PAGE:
Middle Class Economics Rewarding Hard Work by Restoring Overtime Pay
Middle class economics means that a hard day’s work should lead to a fair day’s pay. For much of the past century, a cornerstone of that promise has been the 40-hour workweek. But for decades, industry lobbyists have bottled up efforts to keep these rules up to date, leaving millions of Americans working long hours, and taking them away from their families without the overtime pay that they have earned. Business owners who treat their employees fairly are being undercut by competitors who don’t.
Today, President Obama announced that the Department of Labor will propose extending overtime pay to nearly 5 million workers. The proposal would guarantee overtime pay to most salaried workers earning less than an estimated $50,440 next year. The number of workers in each state who would be affected by this proposal can be found here.
The salary threshold guarantees overtime for most salaried workers who fall below it, but it is eroded by inflation every year. It has only been updated once since the 1970s, when the Bush Administration published a weak rule with the strong support of industry. Today, the salary threshold remains at $23,660 ($455 per week), which is below the poverty threshold for a family of four, and only 8 percent of full-time salaried workers fall below it.
President Obama directed the Secretary of Labor to update regulations relating to who qualifies for overtime pay so that they once again reflect the intent of the Fair Labor Standards Act, and to simplify the rules so they’re easier for workers and businesses to understand and apply. Following months of extensive consultations with employers, workers, unions, and other stakeholders, the Department of Labor developed a proposal that would:
- Raise the threshold under which most salaried workers are guaranteed overtime to equal the 40th percentile of weekly earnings for full-time salaried workers. As proposed, this would raise the salary threshold from $455 a week ($23,660 a year) – below the poverty threshold for a family of four – to a projected level of $970 a week ($50,440 a year) in 2016.
- Extend overtime pay and the minimum wage to nearly 5 million workers within the first year of its implementation, of which 56 percent are women and 53 percent have at least a college degree.
- Provide greater clarity for millions more workers so they – and their employers – can determine more easily if they should be receiving overtime pay.
- Prevent a future erosion of overtime and ensure greater predictability by automatically updating the salary threshold based on inflation or wage growth over time.
A Hard Day’s Work Deserves a Fair Day’s Pay
It’s been a good few days for America.
On Thursday, the Supreme Court reaffirmed the Affordable Care Act. It is here to stay.
And, Democrats and Republicans in Congress paved the way for the United States to rewrite the rules of global trade to benefit American workers and American businesses.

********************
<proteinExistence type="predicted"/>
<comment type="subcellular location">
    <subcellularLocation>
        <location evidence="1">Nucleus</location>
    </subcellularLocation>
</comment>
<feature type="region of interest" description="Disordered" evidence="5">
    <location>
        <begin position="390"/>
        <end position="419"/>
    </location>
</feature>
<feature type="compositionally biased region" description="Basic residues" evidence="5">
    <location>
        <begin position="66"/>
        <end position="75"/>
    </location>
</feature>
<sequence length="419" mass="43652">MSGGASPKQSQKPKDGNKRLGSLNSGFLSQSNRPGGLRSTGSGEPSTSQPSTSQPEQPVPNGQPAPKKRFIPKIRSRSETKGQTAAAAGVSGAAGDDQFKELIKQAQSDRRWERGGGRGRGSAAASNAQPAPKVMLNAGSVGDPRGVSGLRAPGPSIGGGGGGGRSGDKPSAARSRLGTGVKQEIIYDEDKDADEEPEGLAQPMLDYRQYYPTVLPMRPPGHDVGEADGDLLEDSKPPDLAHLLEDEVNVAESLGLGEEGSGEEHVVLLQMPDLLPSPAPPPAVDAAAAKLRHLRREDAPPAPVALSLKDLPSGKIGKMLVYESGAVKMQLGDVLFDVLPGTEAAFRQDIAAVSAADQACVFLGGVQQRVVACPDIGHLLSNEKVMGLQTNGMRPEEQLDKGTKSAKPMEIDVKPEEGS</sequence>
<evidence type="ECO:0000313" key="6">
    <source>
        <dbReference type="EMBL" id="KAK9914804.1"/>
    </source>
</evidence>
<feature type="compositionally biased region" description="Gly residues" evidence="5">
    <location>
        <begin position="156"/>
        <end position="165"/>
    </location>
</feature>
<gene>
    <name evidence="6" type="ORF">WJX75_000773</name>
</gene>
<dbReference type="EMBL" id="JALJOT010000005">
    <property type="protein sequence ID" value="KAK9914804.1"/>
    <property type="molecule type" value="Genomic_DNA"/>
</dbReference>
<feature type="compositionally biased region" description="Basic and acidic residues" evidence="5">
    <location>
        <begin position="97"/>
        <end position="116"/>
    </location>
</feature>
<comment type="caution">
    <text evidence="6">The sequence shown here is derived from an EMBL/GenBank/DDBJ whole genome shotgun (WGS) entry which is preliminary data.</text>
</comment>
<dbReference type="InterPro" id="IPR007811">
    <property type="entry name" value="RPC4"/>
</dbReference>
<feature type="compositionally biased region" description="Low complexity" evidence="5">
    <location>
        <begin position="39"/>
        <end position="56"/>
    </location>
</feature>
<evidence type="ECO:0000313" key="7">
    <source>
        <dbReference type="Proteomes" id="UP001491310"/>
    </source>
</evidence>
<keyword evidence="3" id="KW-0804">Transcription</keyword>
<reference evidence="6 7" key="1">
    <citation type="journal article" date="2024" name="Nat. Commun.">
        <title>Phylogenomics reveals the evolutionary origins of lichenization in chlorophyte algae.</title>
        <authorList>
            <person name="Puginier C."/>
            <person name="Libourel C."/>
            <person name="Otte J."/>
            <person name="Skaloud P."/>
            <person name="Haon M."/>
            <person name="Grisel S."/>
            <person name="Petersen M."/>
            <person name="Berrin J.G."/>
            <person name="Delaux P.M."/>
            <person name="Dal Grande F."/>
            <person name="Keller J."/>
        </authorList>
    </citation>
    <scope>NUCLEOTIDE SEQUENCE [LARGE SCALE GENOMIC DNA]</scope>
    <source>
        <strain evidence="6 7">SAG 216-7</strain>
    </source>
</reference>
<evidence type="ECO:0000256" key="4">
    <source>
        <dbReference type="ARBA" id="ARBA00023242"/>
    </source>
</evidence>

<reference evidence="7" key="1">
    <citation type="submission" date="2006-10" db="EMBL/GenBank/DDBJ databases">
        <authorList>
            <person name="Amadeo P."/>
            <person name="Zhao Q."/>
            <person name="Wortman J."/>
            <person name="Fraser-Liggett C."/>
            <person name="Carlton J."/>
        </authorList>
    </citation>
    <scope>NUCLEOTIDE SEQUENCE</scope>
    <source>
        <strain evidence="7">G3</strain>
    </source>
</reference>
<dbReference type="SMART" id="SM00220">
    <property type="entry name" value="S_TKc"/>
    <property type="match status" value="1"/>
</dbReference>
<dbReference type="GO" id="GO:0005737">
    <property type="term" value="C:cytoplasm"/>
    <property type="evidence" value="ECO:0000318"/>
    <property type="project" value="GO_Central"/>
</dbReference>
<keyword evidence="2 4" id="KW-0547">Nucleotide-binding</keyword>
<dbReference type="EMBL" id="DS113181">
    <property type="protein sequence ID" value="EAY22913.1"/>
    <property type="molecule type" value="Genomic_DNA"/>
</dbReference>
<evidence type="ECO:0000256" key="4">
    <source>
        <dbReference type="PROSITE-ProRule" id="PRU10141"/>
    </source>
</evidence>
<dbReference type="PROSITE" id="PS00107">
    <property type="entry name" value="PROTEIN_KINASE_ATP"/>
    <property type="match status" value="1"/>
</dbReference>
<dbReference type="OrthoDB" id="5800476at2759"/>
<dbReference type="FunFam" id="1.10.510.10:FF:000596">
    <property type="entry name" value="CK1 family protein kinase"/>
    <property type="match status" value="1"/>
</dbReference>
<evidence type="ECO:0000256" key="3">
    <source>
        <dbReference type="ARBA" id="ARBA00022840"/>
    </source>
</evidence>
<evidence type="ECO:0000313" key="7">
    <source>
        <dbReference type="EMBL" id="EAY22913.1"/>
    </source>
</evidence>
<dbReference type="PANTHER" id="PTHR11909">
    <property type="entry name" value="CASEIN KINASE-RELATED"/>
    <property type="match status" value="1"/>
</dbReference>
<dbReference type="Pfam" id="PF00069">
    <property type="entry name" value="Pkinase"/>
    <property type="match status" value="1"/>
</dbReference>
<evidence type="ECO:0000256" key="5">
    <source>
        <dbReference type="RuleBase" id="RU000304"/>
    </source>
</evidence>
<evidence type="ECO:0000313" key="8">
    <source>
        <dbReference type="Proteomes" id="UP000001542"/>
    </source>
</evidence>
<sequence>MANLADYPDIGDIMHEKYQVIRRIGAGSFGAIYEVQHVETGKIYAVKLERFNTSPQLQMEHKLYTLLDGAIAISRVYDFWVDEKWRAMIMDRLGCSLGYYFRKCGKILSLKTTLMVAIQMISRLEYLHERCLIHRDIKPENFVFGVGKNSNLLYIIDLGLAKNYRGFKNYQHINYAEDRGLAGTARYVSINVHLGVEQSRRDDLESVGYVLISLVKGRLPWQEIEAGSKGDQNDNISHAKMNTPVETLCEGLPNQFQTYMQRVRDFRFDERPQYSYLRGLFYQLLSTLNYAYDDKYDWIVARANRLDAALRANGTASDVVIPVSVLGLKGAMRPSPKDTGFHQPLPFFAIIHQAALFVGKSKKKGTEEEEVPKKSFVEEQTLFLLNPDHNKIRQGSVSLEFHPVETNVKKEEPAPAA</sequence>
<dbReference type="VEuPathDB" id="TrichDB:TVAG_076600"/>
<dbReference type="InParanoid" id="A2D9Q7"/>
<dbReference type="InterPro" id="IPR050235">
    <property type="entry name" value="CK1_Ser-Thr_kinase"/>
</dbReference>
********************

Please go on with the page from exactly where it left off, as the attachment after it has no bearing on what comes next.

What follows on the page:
On Friday, the Court recognized the Constitutional guarantee of marriage equality. With that ruling, our union became a little more perfect — a place where more people are treated equally, no matter who they are or who they love.
These steps build upon America’s steady progress in recent years. Out of the depths of recession, we’ve emerged ready to write our own future. Our businesses have created 12.6 million new jobs over the past 63 months — the longest streak on record. More than 16 million Americans have gained health insurance. More kids are graduating from high school and college than ever before.
But more work lies ahead, if we are to succeed in making sure this recovery reaches all hardworking Americans and their families.
We’ve got to keep expanding access to affordable health care. Right now, 22 states haven’t expanded Medicaid — even though, under the ACA, they can. We’ll keep encouraging those governors to do the right thing for their constituents. And we’re making sure people know all the ways that they can benefit from the ACA. Wednesday, I’ll go to Tennessee to meet Americans whose lives have been changed by this law, and to talk about how, instead of refighting settled battles of the past, we can move forward together.
We’ve got to keep making sure hard work is rewarded. Right now, too many Americans are working long days for less pay than they deserve. That’s partly because we’ve failed to update overtime regulations for years — and an exemption meant for highly paid, white collar employees now leaves out workers making as little as $23,660 a year — no matter how many hours they work.
This week, I’ll head to Wisconsin to discuss my plan to extend overtime protections to nearly 5 million workers in 2016, covering all salaried workers making up to about $50,400 next year. That’s good for workers who want fair pay, and it’s good for business owners who are already paying their employees what they deserve — since those who are doing right by their employees are undercut by competitors who aren’t.
That’s how America should do business. In this country, a hard day’s work deserves a fair day’s pay. That’s at the heart of what it means to be middle class in America.
- Notice of Proposed Rulemaking (PDF)
- Overtime Resources
- A Hard Day’s Work Deserves a Fair Day’s Pay (Huffington Post)
- Frequently Asked Questions (PDF)
- Fact Sheet on Proposed Rule (PDF)
Thursday, July 2, 2015 – 2:20 PM ET
President Obama delivers remarks on the economy
Recreational Eagle Center, University of Wisconsin-La Crosse, La Crosse, Wisconsin